The Rathayatra of Mahesh is the biggest Rathayatra in the world after Puri’s Trio Rath Yatra and the most popular in Bengal, having been celebrated since 1396. It is held in Mahesh, a historical locality within Serampore in the Indian state of West Bengal.
It is a week-long festival and a grand fair is held at that time. People throng to have a share in pulling the long ropes (Rosshi) attached to the chariots of Lord Jagannath, Balarama and Subhadra on the journey from the temple to Mahesh Gundicha Bari (or, Masir Bari) and back within 8th day.
It was the fourteenth century. Drubananda Brahmachari, a great Bengali sage went to Puri on a pilgrimage. He had a desire to offer Lord Jagannath ‘Bhoga’ with his own hands. But the Temple authority prevented him do so.
Heart-broken Drubananda decided to fast until death. On the third day, he heard the Lord’s voice in his dream, “Drubananda, go back to Bengal. At the bank of river Bhagirathi, you will find a place called Mahesh. There I shall send you a huge Daru-Brahma (Neem trunk). Make the idols of Balarama, Subhadra and mine with this trunk. I am eager to have ‘Bhoga’ in your hand.”
Drubanada returned to Mahesh and started his spiritual Sadhana. Then on a scary rainy night, Daru-Brahma, the Neem trunk, appeared in Mahesh. He jumped into the water and received it. Then he made the Idols of the Holy Trinity and built a Temple there.
After taking Sanyasa, Sri Chaitanya Mahaprabhu left for Puri. On his way, he reached Mahesh. After visiting Drubananda’s Temple, he lost his sense, and went into deep Samādhi. Sri Chaitanya named Mahesh as ‘Naba Nilachal’ meaning the ‘New Puri’.
Nothing about the first Ratha is known. In 1797, Sri Ramakrishna’s famous disciple Balarama Basu’s grandfather Krishnaram Basu donated another Ratha. His son Guruprasad Basu renewed the Ratha in 1835. But after a few years the Ratha got burnt.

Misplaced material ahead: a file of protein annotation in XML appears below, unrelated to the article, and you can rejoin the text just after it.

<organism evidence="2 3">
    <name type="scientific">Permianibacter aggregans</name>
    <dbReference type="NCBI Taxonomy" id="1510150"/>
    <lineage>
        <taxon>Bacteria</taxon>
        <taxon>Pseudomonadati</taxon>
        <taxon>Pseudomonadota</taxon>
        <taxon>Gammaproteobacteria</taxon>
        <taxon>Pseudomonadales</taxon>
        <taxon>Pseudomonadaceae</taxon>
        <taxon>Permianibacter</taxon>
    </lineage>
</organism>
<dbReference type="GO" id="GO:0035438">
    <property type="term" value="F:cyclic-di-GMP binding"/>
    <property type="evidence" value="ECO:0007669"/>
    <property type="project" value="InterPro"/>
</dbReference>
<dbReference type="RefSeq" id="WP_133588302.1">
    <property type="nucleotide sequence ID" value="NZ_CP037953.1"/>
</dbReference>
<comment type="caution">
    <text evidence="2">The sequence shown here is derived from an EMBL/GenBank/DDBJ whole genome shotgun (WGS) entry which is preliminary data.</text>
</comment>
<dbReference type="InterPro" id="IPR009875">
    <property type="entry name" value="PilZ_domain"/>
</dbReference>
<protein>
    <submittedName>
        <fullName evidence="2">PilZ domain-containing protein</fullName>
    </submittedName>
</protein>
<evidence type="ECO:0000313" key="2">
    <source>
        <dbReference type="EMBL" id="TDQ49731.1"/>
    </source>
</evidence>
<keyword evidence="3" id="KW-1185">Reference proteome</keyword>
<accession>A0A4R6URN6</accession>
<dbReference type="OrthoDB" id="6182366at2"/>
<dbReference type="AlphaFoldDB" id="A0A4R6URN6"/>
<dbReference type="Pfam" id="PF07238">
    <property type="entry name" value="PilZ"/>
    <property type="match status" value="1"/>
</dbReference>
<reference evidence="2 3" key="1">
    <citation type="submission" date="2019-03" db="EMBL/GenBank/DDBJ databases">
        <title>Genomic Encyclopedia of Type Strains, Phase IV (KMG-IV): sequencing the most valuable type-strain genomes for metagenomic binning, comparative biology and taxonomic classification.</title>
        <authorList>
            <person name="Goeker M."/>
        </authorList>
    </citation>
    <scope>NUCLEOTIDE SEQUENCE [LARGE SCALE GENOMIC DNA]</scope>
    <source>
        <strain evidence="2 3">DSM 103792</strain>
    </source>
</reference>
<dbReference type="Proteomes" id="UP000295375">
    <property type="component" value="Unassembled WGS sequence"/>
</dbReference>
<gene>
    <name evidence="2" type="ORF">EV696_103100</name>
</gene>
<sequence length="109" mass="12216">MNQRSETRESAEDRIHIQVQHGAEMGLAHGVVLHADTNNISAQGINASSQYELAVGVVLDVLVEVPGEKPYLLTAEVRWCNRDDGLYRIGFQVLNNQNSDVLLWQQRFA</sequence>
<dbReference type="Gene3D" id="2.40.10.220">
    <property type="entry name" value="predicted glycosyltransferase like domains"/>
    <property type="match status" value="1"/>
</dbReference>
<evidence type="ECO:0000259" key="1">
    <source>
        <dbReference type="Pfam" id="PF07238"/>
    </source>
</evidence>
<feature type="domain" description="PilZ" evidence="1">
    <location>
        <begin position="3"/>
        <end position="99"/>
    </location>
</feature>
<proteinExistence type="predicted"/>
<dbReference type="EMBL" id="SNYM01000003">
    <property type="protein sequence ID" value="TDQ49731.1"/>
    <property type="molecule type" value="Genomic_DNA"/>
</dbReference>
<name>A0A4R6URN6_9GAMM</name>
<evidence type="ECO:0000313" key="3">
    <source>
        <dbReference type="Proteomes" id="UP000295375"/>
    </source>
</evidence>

Then Kalachand Basu made another Ratha in 1852. But one day a person committed suicide inside the Ratha. Taking this as a sign of evil, Biswambhar Basu made a different Ratha in 1857, but that too got burnt.
Then Dewan Krishnachandra Basu ordered an Iron-Chariot from Martin Burn This Ratha is still in existence.
The present Ratha or the chariot was constructed under the patronage of Krishnaram Basu by the Martin Burn Company in 1885. The cost of the construction was two million rupees.
The Ratha is a Navaratna temple having nine Shikharas. The Ratha has a steel framework with wooden scaffolding. It is fitted with twelve iron wheels each measuring twelve inches in circumference.
The Ratha is four storied, measuring 50 feet in height and 125 tonnes in weight. Two copper horses are attached to the front.
The Snanayatra is held on the full moon day preceding the Rathayatra. On the day of Snanyatra, the idols of Jagannath, Balaram and Subhadra are bathed in generous quantities of milk and Ganges water.
It is believed that the idols suffer from fever due to the heavy bath. So three physicians are summoned to treat the deities. They offer a liquid mixture as the medicine, which are then administered on the idols. Gradually their fever lapses and they regain normal health.
Unlike the idols in Puri Jagannath temple which are changed every twelve years, the same idols prepared by the founder Kamalakar Pipilai have been used till date.
However, two days after the Snanayatra and just two weeks before the Rathayatra, the Angaraga ceremony is held. This is a three-day ceremony where the idols are repainted using herbal pigments behind closed doors.
The artist covers his face and hairs while painting the idols and has only one vegetable meal a day for three days. He doesn’t charge any money for the services.
A day before the Rathayatra, Lord Jagannath is sworn in as the king. On the day of Rathayatra, the Jagannath idol is placed on the highest storey of the Ratha. The idols of Balaram and Subhadra are also placed in the Ratha.
A Neelkantha bird is brought and made to sit at the topmost Shikhara of the chariot. When the bird flies away from there, the procession starts.
Not only this festival is the oldest but also the biggest Rathayatra in Bengal. Nearly 2-3 lakh people come to see the month-long fair.
Lord goes to Gundicha Temple and remains there till Punarjatra, or Ultorath, as it is popularly known in Bengal.